Overview of the Achaemenid Empire
The Achaemenid Empire (First Persian Empire) was an imperial state of Western Asia founded by Cyrus the Great and flourishing from c. 550–330 B.C.E. The empire’s territory was vast, stretching from the Balkan peninsula in the west to the Indus River valley in the east. The Achaemenid Empire is notable for its strong, centralized bureaucracy that had, at its head, a king and relied upon regional satraps (regional governors).
A number of formerly independent states were made subject to the Persian Empire. These states covered a vast territory from central Asia and Afghanistan in the east to Asia Minor, Egypt, Libya, and Macedonia in the west. The Persians famously attempted to expand their empire further to include mainland Greece but they were ultimately defeated in this attempt. The Persian kings are noted for their penchant for monumental art and architecture. In creating monumental centers, including Persepolis, the Persian kings employed art and architecture to craft messages that helped to reinforce their claims to power and depict, iconographically, Persian rule.
Overview of Persepolis
Persepolis, the ceremonial capital of the Achaemenid Persian empire, lies some 60 km northeast of Shiraz, Iran. The earliest archaeological remains of the city date to c. 515 B.C.E. Persepolis, a Greek toponym meaning “city of the Persians”, was known to the Persians as Pārsa and was an important city of the ancient world, renowned for its monumental art and architecture. The site was excavated by German archaeologists Ernst Herzfeld, Friedrich Krefter, and Erich Schmidt between 1931 and 1939. Its remains are striking even today, leading UNESCO to register the site as a World Heritage Site in 1979.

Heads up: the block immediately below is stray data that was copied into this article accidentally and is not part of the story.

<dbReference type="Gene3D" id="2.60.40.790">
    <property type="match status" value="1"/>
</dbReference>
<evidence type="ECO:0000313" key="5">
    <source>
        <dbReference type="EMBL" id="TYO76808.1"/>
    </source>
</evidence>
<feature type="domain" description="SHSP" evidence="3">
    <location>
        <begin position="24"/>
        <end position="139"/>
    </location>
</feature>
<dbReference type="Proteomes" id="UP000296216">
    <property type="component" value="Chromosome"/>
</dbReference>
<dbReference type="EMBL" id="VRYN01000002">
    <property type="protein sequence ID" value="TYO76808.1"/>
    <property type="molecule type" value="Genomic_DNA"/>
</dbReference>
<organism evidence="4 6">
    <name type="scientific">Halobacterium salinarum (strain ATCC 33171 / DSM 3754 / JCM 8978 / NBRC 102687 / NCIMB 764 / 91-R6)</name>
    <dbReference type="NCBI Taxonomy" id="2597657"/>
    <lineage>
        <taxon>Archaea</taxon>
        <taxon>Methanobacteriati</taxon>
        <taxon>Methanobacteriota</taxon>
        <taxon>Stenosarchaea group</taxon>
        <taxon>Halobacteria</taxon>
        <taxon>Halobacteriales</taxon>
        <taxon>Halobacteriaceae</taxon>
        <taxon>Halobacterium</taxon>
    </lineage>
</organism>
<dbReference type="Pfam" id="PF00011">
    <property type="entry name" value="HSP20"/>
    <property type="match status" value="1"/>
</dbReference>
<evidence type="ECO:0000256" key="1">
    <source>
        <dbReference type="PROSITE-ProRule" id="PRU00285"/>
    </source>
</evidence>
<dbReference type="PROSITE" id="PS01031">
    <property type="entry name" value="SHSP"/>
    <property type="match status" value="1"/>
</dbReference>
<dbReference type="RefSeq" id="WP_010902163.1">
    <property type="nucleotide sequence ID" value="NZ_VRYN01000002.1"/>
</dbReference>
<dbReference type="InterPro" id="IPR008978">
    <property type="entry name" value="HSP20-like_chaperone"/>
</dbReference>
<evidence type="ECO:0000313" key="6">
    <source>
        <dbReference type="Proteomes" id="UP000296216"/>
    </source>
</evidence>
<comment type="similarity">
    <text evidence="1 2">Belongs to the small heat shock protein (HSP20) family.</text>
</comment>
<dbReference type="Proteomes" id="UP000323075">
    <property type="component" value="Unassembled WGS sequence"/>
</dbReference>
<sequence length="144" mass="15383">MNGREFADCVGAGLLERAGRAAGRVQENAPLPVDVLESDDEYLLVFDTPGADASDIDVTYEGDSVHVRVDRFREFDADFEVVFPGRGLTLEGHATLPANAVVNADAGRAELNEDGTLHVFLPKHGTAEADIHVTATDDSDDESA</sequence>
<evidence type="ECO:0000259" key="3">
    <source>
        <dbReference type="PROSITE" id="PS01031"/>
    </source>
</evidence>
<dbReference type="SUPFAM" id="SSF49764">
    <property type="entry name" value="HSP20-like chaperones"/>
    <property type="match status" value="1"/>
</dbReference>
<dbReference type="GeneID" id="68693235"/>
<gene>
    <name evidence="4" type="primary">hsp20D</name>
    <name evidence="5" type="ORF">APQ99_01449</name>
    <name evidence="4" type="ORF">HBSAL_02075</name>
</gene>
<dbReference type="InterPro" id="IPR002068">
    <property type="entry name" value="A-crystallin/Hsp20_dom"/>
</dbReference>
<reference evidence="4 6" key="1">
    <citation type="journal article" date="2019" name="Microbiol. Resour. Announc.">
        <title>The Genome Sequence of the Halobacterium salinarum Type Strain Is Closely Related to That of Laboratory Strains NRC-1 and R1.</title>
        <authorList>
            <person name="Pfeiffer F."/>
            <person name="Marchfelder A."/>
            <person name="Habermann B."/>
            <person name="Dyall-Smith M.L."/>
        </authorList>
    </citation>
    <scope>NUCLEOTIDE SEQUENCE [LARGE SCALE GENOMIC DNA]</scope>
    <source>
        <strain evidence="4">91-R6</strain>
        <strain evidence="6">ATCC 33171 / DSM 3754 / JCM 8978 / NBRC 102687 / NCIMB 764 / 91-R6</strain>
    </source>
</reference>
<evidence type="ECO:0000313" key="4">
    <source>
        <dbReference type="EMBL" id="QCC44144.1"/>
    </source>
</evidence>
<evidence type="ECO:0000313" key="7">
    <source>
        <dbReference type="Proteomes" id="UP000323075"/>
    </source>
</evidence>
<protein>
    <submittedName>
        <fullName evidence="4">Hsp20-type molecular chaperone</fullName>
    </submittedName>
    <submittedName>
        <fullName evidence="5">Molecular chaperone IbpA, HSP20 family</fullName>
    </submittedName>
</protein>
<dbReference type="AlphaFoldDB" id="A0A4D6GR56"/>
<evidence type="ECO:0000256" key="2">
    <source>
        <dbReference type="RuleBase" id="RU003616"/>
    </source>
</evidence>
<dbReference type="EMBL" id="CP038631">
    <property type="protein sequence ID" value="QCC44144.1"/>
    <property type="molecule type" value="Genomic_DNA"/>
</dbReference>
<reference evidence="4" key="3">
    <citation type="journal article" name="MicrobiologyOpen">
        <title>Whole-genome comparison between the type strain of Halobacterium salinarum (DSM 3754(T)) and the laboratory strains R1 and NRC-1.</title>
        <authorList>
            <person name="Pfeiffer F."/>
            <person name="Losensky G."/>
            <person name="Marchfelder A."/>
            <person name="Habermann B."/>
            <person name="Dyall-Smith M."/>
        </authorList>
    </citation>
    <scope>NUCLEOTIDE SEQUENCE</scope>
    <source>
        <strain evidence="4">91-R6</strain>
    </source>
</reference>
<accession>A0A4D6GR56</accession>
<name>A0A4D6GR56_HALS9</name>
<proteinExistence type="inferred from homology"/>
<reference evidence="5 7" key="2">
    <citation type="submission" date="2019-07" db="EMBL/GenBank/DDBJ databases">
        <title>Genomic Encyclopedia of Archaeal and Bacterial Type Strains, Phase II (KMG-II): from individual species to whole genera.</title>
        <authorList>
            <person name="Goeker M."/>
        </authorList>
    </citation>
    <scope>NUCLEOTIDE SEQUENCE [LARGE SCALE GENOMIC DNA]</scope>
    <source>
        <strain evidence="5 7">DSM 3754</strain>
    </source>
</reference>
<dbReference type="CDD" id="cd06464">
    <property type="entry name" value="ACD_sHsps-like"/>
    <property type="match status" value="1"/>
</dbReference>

Persepolis was intentionally founded in the Marvdašt Plain during the later part of the sixth century B.C.E. It was marked as a special site by Darius the Great in 518 B.C.E. when he indicated the location of a “Royal Hill” that would serve as a ceremonial center and citadel for the city. This was an action on Darius’ part that was similar to the earlier king Cyrus the Great who had founded the city of Pasargadae. Darius the Great directed a massive building program at Persepolis that would continue under his successors Xerxes and Artaxerxes I. Persepolis would remain an important site until it was sacked, looted, and burned under Alexander the Great of Macedon in 330 B.C.E.
The Apādana palace is a large ceremonial building, likely an audience hall with an associated portico. The audience hall itself is hypostyle in its plan, meaning that the roof of the structure is supported by columns. Apādana is the Persian term equivalent to the Greek hypostyle (Ancient Greek: ὑπόστυλος hypóstȳlos). The footprint of the Apādana is c. 1,000 square meters; originally 72 columns, each standing to a height of 24 meters, supported the roof (only 14 columns remain standing today). The column capitals assumed the form of either twin-headed bulls (above), eagles or lions, all animals represented royal authority and kingship.
The Apādana stairs and sculptural program
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